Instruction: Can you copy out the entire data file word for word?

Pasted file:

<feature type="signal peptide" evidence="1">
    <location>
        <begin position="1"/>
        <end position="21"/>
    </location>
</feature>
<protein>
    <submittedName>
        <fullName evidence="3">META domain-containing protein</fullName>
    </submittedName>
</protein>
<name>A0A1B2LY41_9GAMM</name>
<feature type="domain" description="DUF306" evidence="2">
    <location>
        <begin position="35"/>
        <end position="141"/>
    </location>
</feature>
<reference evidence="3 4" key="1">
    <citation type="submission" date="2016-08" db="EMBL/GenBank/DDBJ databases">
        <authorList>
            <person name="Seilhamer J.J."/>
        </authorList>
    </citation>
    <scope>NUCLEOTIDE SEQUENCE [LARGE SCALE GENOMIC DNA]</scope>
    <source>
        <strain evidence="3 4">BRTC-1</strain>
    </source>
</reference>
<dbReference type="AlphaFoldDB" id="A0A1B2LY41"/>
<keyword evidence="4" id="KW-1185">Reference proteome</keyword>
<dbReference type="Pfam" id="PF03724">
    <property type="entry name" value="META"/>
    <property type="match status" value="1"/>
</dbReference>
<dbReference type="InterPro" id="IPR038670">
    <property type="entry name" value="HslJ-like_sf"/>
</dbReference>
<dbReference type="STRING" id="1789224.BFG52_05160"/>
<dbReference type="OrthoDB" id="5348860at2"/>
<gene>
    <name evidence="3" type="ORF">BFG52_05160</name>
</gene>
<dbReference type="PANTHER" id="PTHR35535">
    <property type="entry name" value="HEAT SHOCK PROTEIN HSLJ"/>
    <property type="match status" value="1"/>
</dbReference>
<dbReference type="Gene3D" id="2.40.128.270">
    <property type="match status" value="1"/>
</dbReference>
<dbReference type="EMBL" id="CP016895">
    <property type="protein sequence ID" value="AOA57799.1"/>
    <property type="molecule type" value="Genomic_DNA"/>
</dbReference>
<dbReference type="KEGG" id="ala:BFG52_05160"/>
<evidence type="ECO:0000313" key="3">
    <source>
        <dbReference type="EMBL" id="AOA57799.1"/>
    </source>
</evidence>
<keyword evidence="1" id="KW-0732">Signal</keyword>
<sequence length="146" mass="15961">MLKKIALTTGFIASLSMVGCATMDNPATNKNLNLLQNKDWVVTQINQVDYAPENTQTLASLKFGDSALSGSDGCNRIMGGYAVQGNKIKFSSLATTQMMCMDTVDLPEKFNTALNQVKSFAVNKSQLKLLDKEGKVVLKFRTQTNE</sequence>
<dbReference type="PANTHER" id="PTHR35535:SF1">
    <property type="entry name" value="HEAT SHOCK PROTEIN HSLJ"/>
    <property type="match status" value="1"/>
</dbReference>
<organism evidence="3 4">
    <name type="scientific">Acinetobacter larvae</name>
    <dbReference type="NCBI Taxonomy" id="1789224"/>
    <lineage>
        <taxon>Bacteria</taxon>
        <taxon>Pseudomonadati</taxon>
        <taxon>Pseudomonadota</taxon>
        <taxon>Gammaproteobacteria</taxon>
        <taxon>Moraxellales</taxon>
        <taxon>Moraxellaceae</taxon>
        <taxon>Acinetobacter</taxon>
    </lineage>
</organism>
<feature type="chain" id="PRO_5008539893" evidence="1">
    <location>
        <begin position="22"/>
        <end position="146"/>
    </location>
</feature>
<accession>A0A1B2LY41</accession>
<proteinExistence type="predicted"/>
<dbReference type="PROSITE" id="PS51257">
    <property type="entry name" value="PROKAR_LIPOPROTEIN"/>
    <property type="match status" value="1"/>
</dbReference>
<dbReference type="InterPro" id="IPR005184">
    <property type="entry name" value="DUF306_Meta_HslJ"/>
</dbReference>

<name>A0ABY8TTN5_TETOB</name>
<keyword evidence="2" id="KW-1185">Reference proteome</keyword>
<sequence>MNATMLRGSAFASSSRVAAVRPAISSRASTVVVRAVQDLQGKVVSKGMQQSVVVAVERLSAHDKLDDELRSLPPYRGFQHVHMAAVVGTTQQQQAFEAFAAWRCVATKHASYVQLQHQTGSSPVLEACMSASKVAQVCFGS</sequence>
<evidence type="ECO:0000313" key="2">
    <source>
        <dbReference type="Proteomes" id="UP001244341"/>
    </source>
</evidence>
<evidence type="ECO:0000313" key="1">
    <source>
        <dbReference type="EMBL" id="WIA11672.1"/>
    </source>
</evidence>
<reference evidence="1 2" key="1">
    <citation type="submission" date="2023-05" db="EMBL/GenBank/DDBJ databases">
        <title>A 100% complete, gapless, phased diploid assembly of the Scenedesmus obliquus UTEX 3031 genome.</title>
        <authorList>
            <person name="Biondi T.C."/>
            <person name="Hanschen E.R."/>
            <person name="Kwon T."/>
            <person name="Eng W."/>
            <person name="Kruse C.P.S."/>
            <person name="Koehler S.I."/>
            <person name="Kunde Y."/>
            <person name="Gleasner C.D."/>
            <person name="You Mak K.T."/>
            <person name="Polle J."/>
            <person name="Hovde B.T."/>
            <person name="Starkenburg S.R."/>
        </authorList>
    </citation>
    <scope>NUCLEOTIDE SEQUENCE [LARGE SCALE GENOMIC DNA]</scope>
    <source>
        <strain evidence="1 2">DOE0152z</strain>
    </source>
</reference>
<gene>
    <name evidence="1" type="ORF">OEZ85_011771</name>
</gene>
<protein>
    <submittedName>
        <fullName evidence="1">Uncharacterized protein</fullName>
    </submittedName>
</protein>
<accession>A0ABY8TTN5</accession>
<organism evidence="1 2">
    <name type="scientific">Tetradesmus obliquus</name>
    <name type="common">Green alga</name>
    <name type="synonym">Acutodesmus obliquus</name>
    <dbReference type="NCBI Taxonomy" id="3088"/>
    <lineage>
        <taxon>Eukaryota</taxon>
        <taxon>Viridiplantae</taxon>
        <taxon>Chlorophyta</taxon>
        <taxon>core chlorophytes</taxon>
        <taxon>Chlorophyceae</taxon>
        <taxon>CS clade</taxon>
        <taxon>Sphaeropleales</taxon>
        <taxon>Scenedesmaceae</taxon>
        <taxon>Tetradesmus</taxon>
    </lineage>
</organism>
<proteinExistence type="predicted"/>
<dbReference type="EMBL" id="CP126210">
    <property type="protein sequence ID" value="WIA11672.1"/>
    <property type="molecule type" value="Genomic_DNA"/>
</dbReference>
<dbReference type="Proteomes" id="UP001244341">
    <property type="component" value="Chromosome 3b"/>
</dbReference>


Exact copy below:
<feature type="signal peptide" evidence="1">
    <location>
        <begin position="1"/>
        <end position="21"/>
    </location>
</feature>
<protein>
    <submittedName>
        <fullName evidence="3">META domain-containing protein</fullName>
    </submittedName>
</protein>
<name>A0A1B2LY41_9GAMM</name>
<feature type="domain" description="DUF306" evidence="2">
    <location>
        <begin position="35"/>
        <end position="141"/>
    </location>
</feature>
<reference evidence="3 4" key="1">
    <citation type="submission" date="2016-08" db="EMBL/GenBank/DDBJ databases">
        <authorList>
            <person name="Seilhamer J.J."/>
        </authorList>
    </citation>
    <scope>NUCLEOTIDE SEQUENCE [LARGE SCALE GENOMIC DNA]</scope>
    <source>
        <strain evidence="3 4">BRTC-1</strain>
    </source>
</reference>
<dbReference type="AlphaFoldDB" id="A0A1B2LY41"/>
<keyword evidence="4" id="KW-1185">Reference proteome</keyword>
<dbReference type="Pfam" id="PF03724">
    <property type="entry name" value="META"/>
    <property type="match status" value="1"/>
</dbReference>
<dbReference type="InterPro" id="IPR038670">
    <property type="entry name" value="HslJ-like_sf"/>
</dbReference>
<dbReference type="STRING" id="1789224.BFG52_05160"/>
<dbReference type="OrthoDB" id="5348860at2"/>
<gene>
    <name evidence="3" type="ORF">BFG52_05160</name>
</gene>
<dbReference type="PANTHER" id="PTHR35535">
    <property type="entry name" value="HEAT SHOCK PROTEIN HSLJ"/>
    <property type="match status" value="1"/>
</dbReference>
<dbReference type="Gene3D" id="2.40.128.270">
    <property type="match status" value="1"/>
</dbReference>
<dbReference type="EMBL" id="CP016895">
    <property type="protein sequence ID" value="AOA57799.1"/>
    <property type="molecule type" value="Genomic_DNA"/>
</dbReference>
<dbReference type="KEGG" id="ala:BFG52_05160"/>
<evidence type="ECO:0000313" key="3">
    <source>
        <dbReference type="EMBL" id="AOA57799.1"/>
    </source>
</evidence>
<keyword evidence="1" id="KW-0732">Signal</keyword>
<sequence length="146" mass="15961">MLKKIALTTGFIASLSMVGCATMDNPATNKNLNLLQNKDWVVTQINQVDYAPENTQTLASLKFGDSALSGSDGCNRIMGGYAVQGNKIKFSSLATTQMMCMDTVDLPEKFNTALNQVKSFAVNKSQLKLLDKEGKVVLKFRTQTNE</sequence>
<dbReference type="PANTHER" id="PTHR35535:SF1">
    <property type="entry name" value="HEAT SHOCK PROTEIN HSLJ"/>
    <property type="match status" value="1"/>
</dbReference>
<organism evidence="3 4">
    <name type="scientific">Acinetobacter larvae</name>
    <dbReference type="NCBI Taxonomy" id="1789224"/>
    <lineage>
        <taxon>Bacteria</taxon>
        <taxon>Pseudomonadati</taxon>
        <taxon>Pseudomonadota</taxon>
        <taxon>Gammaproteobacteria</taxon>
        <taxon>Moraxellales</taxon>
        <taxon>Moraxellaceae</taxon>
        <taxon>Acinetobacter</taxon>
    </lineage>
</organism>
<feature type="chain" id="PRO_5008539893" evidence="1">
    <location>
        <begin position="22"/>
        <end position="146"/>
    </location>
</feature>
<accession>A0A1B2LY41</accession>
<proteinExistence type="predicted"/>
<dbReference type="PROSITE" id="PS51257">
    <property type="entry name" value="PROKAR_LIPOPROTEIN"/>
    <property type="match status" value="1"/>
</dbReference>
<dbReference type="InterPro" id="IPR005184">
    <property type="entry name" value="DUF306_Meta_HslJ"/>
</dbReference>

<name>A0ABY8TTN5_TETOB</name>
<keyword evidence="2" id="KW-1185">Reference proteome</keyword>
<sequence>MNATMLRGSAFASSSRVAAVRPAISSRASTVVVRAVQDLQGKVVSKGMQQSVVVAVERLSAHDKLDDELRSLPPYRGFQHVHMAAVVGTTQQQQAFEAFAAWRCVATKHASYVQLQHQTGSSPVLEACMSASKVAQVCFGS</sequence>
<evidence type="ECO:0000313" key="2">
    <source>
        <dbReference type="Proteomes" id="UP001244341"/>
    </source>
</evidence>
<evidence type="ECO:0000313" key="1">
    <source>
        <dbReference type="EMBL" id="WIA11672.1"/>
    </source>
</evidence>
<reference evidence="1 2" key="1">
    <citation type="submission" date="2023-05" db="EMBL/GenBank/DDBJ databases">
        <title>A 100% complete, gapless, phased diploid assembly of the Scenedesmus obliquus UTEX 3031 genome.</title>
        <authorList>
            <person name="Biondi T.C."/>
            <person name="Hanschen E.R."/>
            <person name="Kwon T."/>
            <person name="Eng W."/>
            <person name="Kruse C.P.S."/>
            <person name="Koehler S.I."/>
            <person name="Kunde Y."/>
            <person name="Gleasner C.D."/>
            <person name="You Mak K.T."/>
            <person name="Polle J."/>
            <person name="Hovde B.T."/>
            <person name="Starkenburg S.R."/>
        </authorList>
    </citation>
    <scope>NUCLEOTIDE SEQUENCE [LARGE SCALE GENOMIC DNA]</scope>
    <source>
        <strain evidence="1 2">DOE0152z</strain>
    </source>
</reference>
<gene>
    <name evidence="1" type="ORF">OEZ85_011771</name>
</gene>
<protein>
    <submittedName>
        <fullName evidence="1">Uncharacterized protein</fullName>
    </submittedName>
</protein>
<accession>A0ABY8TTN5</accession>
<organism evidence="1 2">
    <name type="scientific">Tetradesmus obliquus</name>
    <name type="common">Green alga</name>
    <name type="synonym">Acutodesmus obliquus</name>
    <dbReference type="NCBI Taxonomy" id="3088"/>
    <lineage>
        <taxon>Eukaryota</taxon>
        <taxon>Viridiplantae</taxon>
        <taxon>Chlorophyta</taxon>
        <taxon>core chlorophytes</taxon>
        <taxon>Chlorophyceae</taxon>
        <taxon>CS clade</taxon>
        <taxon>Sphaeropleales</taxon>
        <taxon>Scenedesmaceae</taxon>
        <taxon>Tetradesmus</taxon>
    </lineage>
</organism>
<proteinExistence type="predicted"/>
<dbReference type="EMBL" id="CP126210">
    <property type="protein sequence ID" value="WIA11672.1"/>
    <property type="molecule type" value="Genomic_DNA"/>
</dbReference>
<dbReference type="Proteomes" id="UP001244341">
    <property type="component" value="Chromosome 3b"/>
</dbReference>